Third, why are 30% of Americans obese? Certainly, there are a number of factors, but let me suggest that part of the reason is that we do not teach good eating and exercise habits. I imagine most adults, frankly, don't know them, having been raised in a society that constantly advertises fast food, where we are told we need to work more to get ahead...essentially, working ourselves to death. Should we teach those values to our children? That would be a good place to start. So what have we been teaching children about health and physical fitness? Well, we certainly haven't been teaching them anything about it at school. We've decided that accountability for teachers is the priority there, so we've instituted school "grades" and "tests" to determine which schools are teaching better than others. However, those tests are in academic subjects (which, you know I value), but not about physical fitness. So schools, which are constantly faced with reduced state education funds are forced to make tough choices and, if you're an administrator being graded on how your students perform academically, but not physically, when you have to choose between cutting gym and an academic program, which are you going to pick? I'm guessing gym.
By the way, do you know what the top state expense in almost every (if not every) state (and certainly in my home state of Florida) is? Healthcare. Specifically, Medicaid - the joint state-federal program to provide healthcare to the poor. A universal basic system of healthcare would take this expense out of state budgets entirely. Then we could actually dedicate state tax dollars to education, like we should...including teaching nutrition, physical fitness, and other areas, reducing obesity and other lifestyle health-related problems (heck, then we might even pay teachers a living wage!!!).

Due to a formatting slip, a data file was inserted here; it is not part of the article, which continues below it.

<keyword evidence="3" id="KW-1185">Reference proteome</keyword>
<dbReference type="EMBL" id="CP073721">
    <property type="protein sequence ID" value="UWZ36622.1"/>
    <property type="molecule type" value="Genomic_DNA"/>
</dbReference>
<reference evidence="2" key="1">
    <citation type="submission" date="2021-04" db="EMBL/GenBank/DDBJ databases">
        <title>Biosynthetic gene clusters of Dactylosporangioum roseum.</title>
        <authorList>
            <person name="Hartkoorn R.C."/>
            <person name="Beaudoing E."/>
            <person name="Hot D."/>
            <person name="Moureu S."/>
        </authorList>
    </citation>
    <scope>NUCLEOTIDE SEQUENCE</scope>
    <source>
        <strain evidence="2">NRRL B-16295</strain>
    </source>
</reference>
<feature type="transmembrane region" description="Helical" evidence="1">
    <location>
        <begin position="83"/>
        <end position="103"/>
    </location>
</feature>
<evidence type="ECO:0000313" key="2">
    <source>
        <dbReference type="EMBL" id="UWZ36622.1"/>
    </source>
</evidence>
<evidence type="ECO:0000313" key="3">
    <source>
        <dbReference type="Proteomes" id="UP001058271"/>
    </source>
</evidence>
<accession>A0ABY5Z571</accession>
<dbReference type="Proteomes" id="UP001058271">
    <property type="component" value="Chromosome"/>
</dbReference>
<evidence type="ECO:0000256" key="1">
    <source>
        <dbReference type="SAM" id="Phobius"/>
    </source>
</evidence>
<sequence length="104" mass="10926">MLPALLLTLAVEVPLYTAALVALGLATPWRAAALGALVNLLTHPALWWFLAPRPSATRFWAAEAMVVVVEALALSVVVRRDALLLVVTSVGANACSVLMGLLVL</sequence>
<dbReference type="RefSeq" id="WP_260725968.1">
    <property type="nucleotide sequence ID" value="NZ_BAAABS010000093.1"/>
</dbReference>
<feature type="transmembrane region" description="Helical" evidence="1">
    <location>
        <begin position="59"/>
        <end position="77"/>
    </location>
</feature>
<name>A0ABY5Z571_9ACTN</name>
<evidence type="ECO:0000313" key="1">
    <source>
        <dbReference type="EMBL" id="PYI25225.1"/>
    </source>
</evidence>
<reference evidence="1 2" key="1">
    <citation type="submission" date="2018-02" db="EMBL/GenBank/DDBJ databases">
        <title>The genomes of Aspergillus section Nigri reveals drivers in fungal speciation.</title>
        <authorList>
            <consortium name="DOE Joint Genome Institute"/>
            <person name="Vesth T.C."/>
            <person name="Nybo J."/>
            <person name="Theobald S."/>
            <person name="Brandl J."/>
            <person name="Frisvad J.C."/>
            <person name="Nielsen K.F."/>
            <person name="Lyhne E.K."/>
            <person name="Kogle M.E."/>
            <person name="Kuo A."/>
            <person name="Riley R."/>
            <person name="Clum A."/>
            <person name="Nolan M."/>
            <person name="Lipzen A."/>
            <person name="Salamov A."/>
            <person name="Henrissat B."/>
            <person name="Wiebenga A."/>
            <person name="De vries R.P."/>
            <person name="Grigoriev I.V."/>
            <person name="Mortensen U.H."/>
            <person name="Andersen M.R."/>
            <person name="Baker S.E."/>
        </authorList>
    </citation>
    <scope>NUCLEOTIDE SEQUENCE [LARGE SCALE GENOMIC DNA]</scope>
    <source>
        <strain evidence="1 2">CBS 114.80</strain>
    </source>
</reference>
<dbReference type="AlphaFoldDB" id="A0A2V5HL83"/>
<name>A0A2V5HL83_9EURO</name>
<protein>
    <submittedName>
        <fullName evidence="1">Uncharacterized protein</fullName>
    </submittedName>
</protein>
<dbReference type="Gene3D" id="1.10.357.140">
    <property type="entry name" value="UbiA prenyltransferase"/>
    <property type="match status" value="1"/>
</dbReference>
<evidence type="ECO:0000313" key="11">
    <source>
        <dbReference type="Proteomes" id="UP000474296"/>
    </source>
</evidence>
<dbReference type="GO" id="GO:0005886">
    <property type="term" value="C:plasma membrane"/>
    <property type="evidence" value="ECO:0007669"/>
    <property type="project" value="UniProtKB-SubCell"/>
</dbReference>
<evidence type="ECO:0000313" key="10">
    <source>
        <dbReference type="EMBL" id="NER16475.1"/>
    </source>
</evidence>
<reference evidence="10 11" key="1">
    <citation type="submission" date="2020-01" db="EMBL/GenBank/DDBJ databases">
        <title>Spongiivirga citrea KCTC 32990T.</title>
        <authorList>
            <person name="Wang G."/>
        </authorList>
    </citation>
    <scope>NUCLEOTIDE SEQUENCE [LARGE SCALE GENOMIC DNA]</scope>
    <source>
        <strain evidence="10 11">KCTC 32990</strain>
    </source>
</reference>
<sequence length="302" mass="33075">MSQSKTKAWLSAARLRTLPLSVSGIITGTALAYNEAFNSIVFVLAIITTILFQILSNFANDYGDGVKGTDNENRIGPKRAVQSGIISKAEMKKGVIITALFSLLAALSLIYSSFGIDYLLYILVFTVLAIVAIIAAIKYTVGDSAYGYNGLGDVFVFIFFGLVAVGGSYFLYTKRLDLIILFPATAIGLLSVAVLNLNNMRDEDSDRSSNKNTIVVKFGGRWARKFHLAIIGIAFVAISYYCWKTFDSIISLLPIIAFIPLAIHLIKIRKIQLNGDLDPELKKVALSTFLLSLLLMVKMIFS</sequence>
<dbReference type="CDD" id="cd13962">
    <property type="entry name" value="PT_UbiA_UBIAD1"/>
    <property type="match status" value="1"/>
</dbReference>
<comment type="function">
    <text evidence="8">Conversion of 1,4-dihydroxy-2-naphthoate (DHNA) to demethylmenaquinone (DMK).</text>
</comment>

3) I guess, being a member of Congress and now being a television personality makes it unlikely that former Representative Scarborough is going to run out of time to go to the gym and still have time to spend with his family. Also, I imagine his salary makes it much easier for him to hire a personal trainer at at least $50/session. Give me his salary and I'll hire a personal trainer too. In fact, if everyone in the U.S. had his salary and hours, then he'd be right...of course, there would be a lot of demand for personal trainers. --- Seriously though, this proves my point with #2. If Scarborough needs a personal trainer, then it means that he a) lacks motivation to do it himself or b) doesn't know what he's doing at the gym and needs someone to teach him. If the former is the case, he has nothing to complain about other people's lack of motivation. If the latter is the case, then he's an example of how we have failed to teach basic physical education as a result of the same policies that he advocated in Congress...teaching for a test.
Well, that's my take for now. Ideas anyone?